There also have been discussions about the belief in immortality, due to Herodotus affirmation that the Getae "think that they do not really die, but that when they depart this life they go to Zalmoxis".[7] Orthodox authors, like Jean Coman, considered this to be the proof that the ancestors of the Romanians, the Daco-Getae, had a proto-Christian belief and that, with the Christianisation of Romania, they very easily were able to accept the Christian faith. This idea even entered in Mircea Păcurariu's history of the Romanian Orthodox Church, a work which is deemed as an authority by his Church.

The sending of a messenger to Zalmoxis and the fact that Getae shot arrows towards the sky prompted some authors believe Zalmoxis was a uranian, heavenly, god, whereas his journey in a cavern made others write he was a chthonic, infernal divinity.

The most coherent and perhaps also original interpretation about Zalmoxis was made by Mircea Eliade who thought Getae actually had a religion based on a ritual of passage, where ritual death was symbolized by the disappearance in a cavern, and was followed by a ritual rebirth, symbolized by the leaving of the cavern. Zalmoxis was a constant in Eliade's life. His most complete work treating this subject seems to be From Zalmoxis to Genghis Khan, Paris, 1970 (its 1st edition).

Music and dance[edit]

Music and dance were an important part of Zalmoxis' teachings and this corresponds to the special importance given by Getae-Dacians to the music. According to Hesychius, Zalmoxis gave his name to a particular type of singing and dancing.[citation needed]

Etymology[edit]

A number of etymologies have been given for the name. In his Vita Pythagorae, Porphyrius (3rd century) says that he was so named because he had been wrapped in a bearskin at birth, and zalmon is the Thracian word for "hide" (τὴν γὰρ δορὰν οἱ Θρᾷκες ζαλμὸν καλοῦσιν). Hesychius (ca. 5th century) has zemelen (ζέμελεν) as a Phrygian word for "foreign slave".

The correct spelling of the name is also uncertain. Manuscripts of Herodotus' Historiae have all four spellings, viz. Zalmoxis, Salmoxis, Zamolxis, Samolxis, with a majority of manuscripts favouring Salmoxis. Later authors show a preference for Zamolxis. Hesychius quotes Herodotus, using Zalmoxis.

The -m-l- variant is favoured by those wishing to derive the name from a conjectured Thracian word for "earth", *zamol. Comparisons have also been made with the name of Zemelo and Žemelė, the Phrygian and Lithuanian goddess of the earth, and with the Lithuanian chthonic god Žemeliūkštis. Lithuanian word Želmuo means corn shoot or fresh grass. Žalmokšnis is only another possible form of it.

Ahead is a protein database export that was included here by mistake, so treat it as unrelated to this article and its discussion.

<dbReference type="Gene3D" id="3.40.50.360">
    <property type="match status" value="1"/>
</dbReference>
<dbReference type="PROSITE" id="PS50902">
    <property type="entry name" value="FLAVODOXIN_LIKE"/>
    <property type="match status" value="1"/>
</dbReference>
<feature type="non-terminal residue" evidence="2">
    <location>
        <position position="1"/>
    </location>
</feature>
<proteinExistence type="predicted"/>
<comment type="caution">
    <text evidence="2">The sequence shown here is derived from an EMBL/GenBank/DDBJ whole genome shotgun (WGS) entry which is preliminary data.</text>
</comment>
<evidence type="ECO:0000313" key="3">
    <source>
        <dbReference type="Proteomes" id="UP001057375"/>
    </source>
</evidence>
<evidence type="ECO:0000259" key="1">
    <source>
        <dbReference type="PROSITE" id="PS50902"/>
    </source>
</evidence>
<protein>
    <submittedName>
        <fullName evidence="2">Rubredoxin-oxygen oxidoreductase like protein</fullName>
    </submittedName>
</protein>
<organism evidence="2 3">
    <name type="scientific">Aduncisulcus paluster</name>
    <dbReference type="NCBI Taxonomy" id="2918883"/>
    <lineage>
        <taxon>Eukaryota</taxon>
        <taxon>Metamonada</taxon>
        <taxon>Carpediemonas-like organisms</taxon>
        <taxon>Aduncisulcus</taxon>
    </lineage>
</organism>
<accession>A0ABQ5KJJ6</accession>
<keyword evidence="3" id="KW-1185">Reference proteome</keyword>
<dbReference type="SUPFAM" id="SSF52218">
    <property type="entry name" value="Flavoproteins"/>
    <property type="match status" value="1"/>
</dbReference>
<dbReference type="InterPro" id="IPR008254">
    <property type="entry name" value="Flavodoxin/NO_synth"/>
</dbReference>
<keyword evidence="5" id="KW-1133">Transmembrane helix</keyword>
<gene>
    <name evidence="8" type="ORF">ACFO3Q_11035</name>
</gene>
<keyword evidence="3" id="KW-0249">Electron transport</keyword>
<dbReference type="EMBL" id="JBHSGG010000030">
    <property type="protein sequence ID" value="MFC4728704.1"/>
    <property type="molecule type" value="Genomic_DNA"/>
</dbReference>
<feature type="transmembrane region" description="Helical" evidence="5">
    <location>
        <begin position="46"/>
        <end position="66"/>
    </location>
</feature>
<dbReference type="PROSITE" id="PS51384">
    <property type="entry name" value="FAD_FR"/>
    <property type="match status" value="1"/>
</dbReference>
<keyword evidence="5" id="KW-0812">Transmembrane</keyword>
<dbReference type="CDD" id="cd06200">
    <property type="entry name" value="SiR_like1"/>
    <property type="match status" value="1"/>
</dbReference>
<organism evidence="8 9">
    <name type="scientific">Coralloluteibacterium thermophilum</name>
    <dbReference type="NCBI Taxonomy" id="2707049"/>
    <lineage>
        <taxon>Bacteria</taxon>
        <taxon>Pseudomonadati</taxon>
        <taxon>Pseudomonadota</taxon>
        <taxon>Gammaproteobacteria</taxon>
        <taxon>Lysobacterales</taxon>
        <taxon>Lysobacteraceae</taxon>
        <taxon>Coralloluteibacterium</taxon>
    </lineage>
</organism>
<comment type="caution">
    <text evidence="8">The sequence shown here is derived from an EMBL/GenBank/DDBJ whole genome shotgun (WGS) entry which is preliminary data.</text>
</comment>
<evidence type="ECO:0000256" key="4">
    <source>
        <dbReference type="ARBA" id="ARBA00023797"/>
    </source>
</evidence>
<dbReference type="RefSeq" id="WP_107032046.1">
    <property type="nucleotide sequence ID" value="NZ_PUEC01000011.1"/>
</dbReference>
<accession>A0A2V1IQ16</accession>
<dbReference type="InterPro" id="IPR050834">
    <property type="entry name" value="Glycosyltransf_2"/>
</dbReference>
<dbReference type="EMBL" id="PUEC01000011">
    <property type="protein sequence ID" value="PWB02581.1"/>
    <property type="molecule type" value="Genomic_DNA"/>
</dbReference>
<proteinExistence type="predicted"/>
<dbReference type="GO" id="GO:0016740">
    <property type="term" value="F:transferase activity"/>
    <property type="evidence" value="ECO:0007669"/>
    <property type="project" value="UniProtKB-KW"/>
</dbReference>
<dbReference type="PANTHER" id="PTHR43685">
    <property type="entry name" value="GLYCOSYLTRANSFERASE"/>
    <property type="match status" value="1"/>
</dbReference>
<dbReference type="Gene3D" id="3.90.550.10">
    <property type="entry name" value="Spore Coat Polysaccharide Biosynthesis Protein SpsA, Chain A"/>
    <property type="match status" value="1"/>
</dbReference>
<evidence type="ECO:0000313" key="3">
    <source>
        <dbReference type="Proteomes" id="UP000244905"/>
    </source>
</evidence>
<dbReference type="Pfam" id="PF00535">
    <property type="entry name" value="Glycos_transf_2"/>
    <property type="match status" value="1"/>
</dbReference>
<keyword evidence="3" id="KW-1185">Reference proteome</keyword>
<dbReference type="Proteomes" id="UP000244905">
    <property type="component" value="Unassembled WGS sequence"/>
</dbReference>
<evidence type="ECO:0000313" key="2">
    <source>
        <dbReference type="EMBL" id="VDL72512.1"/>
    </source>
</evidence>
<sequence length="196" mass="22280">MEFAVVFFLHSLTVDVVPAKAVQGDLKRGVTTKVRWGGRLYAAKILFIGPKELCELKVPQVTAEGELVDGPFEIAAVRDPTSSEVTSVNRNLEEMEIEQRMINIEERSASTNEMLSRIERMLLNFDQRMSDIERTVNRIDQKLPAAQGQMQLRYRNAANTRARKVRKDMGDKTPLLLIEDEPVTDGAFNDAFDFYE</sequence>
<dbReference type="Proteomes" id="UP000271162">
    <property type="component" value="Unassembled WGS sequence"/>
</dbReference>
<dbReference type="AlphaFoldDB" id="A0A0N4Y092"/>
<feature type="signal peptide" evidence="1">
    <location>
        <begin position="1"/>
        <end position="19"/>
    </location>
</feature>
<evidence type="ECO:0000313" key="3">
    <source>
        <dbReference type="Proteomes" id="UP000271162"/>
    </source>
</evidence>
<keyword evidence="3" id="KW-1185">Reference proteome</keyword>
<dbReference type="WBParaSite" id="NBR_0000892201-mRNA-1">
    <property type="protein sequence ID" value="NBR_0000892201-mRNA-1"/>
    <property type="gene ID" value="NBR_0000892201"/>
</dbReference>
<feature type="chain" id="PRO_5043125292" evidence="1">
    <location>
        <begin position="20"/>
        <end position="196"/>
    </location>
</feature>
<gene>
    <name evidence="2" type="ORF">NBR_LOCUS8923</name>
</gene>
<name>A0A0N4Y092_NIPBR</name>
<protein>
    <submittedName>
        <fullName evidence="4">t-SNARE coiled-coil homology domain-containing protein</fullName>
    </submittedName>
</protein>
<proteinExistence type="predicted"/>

The -l-m- variant is admitted to be the older form and the correct form by the majority of Thracologists, as this is the form found in the older Herodotus manuscripts and other ancient sources. The -l-m- form is further attested in Daco-Thracian in Zalmodegikos, the name of a Getic King; and in Thracian zalmon, 'hide', and zelmis, 'hide' (PIE *kel-, 'to cover'; cf. English helm).

The other name for Zalmoxis, Gebeleizis, is also spelled Belaizis and Belaixis in Herodotus manuscripts.

Since the Getae-Dacian religious system was monotheistic aniconism centered around the God Zalmoxis, it is less likely that the believers in his resurrection would use a name meaning "hide" / "foreign slave", as the hostile ancient Greek non-believers related about him.

Popular culture[edit]

Romanian rock band Sfinx worked from around 1975 through 1978 on what became one of the most appreciated Romanian progressive rock LPs, Zalmoxe. It was based on lyrics by poet Alexandru Basarab (actually a pen name for Adrian Hoajă), which retold the story of Zalmoxis's existence. However, the album was banned on being released for about three years and was eventually shortened drastically by political censorship with the Communist regime.

See also[edit]

Notes[edit]

  1. ^ also known as Salmoxis (Σάλμοξις), Zalmoxes (Ζάλμοξες), Zamolxis (Ζάμολξις), Samolxis (Σάμολξις), Zamolxes (Ζάμολξες), or Zamolxe (Ζάμολξε)
  2. ^ a b Dialogues d’histoire ancienne (Persée revue) La divinité suprême des Thraco-Daces by Ph D Historian Sorin Paliga
  3. ^ The Complete Pythagoras Edited by Patrick Rousell for the World Wide Web, A full-text, public domain edition for the generalist & specialist
  4. ^ Shamanism by Andrei A. Znamenski
  5. ^ Diodorus Siculus, Book 1, c. 94: "...among the people known as the Getae who represent themselves to be immortal, Zalmoxis asserted the same of their common goddess Hestia;..."
  6. ^ E.g. Hippolytus, Refutation of all heresies, c.2, 24; Porphyry, Life of Pythagoras, Jordanes. Iamblichus, Life of Pythagoras, c.30 says he was a man who became a god.
  7. ^ The History of Herodotus by Herodotus, 440 BC. Translated by George Rawlinson

References[edit]

Primary sources[edit]

Secondary sources[edit]

  • Dan Dana. Zalmoxis de la Herodot la Mircea Eliade. Istorii despre un zeu al pretextului, Polirom, Iași, 2008
  • Eliade, Mircea. "Zalmoxis, the Vanishing God", Univ of Chicago Press, 1972, 1986
  • Kernbach, Victor. Miturile Esenţiale, Editura Ştiinţifică şi Enciclopedică, Bucharest, 1978
  • Popov, Dimitar. Bogat s mnogoto imena (The God with Multiple Names), Sofia, 1995
  • Venedikov, Ivan. Mitove na bulgarskata zemya: Mednoto Gumno (Myths of the Bulgarian Land: The Copper Threshing Floor), Sofia, 1982

External links[edit]